Taipei – A U.S. warship sailed through the strait separating Taiwan and China on Tuesday, the Navy said, the first such passage since leaders from the two rival superpowers held a video summit.
The passage through the Taiwan Strait by the USS Milius guided-missile destroyer was a routine transit, the U.S. 7th Fleet said.
The voyage, the 11th declared freedom of navigation exercise of the year, “demonstrates the U.S. commitment to a free and open Indo-Pacific,” it said in a statement.
The latest transit came after U.S. President Joe Biden and Chinese leader Xi Jinping traded strong warnings on the future of Taiwan at a virtual summit earlier this month.
Chinese state media reported after the summit that Xi cautioned Biden that encouraging Taiwanese independence would be “playing with fire.”
U.S. warships periodically conduct exercises in the strait, often triggering angry responses from Beijing, which claims Taiwan and surrounding waters as its own territory.
The U.S. and many other countries view the route as international waters open to all.
A growing number of U.S. allies have transited the route as Beijing intensifies its military threats toward Taiwan and solidifies its control over the disputed South China Sea.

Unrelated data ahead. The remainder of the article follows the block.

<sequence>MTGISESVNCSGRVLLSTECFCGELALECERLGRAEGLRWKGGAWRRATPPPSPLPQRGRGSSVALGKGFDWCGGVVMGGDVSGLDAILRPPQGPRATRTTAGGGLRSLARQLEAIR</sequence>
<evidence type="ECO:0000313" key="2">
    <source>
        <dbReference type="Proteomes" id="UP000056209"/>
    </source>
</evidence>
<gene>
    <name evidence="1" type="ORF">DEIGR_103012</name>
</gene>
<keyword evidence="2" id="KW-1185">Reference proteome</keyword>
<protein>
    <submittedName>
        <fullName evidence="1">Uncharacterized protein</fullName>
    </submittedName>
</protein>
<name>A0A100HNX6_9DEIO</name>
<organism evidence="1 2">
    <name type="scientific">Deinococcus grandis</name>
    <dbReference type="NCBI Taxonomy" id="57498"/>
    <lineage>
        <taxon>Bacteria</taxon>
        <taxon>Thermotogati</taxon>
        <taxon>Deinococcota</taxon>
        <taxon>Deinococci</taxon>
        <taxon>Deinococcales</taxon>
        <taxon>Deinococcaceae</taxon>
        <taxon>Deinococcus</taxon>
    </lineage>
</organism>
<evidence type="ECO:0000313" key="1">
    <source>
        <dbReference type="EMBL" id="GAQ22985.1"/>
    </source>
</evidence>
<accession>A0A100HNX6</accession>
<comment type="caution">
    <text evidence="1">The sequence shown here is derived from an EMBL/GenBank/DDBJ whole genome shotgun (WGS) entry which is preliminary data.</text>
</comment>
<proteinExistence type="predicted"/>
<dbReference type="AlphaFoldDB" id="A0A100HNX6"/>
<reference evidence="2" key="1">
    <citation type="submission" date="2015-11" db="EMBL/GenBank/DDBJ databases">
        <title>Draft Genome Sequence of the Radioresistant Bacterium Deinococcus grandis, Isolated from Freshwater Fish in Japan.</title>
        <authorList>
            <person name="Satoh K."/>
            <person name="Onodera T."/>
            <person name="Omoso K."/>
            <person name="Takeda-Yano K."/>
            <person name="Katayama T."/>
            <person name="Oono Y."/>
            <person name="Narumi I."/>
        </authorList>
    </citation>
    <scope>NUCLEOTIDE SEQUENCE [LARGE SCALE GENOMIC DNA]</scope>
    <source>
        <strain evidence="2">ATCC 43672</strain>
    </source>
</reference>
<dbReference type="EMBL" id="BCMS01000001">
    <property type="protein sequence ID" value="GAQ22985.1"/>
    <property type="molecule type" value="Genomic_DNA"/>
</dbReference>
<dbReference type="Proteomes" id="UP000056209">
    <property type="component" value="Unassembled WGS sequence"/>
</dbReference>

British, Canadian, French and Australian warships have all made passages through the Taiwan Strait in recent years, sparking protests from China.
Collin Koh, a research fellow at Singapore’s S Rajaratnam School of International Studies, keeps a database of declared U.S. transits through the Taiwan Strait.
Nine were conducted in 2019 followed by 15 in 2020. So far this year there have been 11, including the USS Milius crossing.
China claims democratically ruled Taiwan as its own territory, and has mounted repeated air force missions into Taiwan’s air defense identification zone (ADIZ) over the past year or so, provoking anger in Taipei.
The United States like most countries has no formal diplomatic ties with Taiwan but is its most important international backer and arms supplier. Beijing calls Taiwan the most sensitive and important issue in its relations with Washington.
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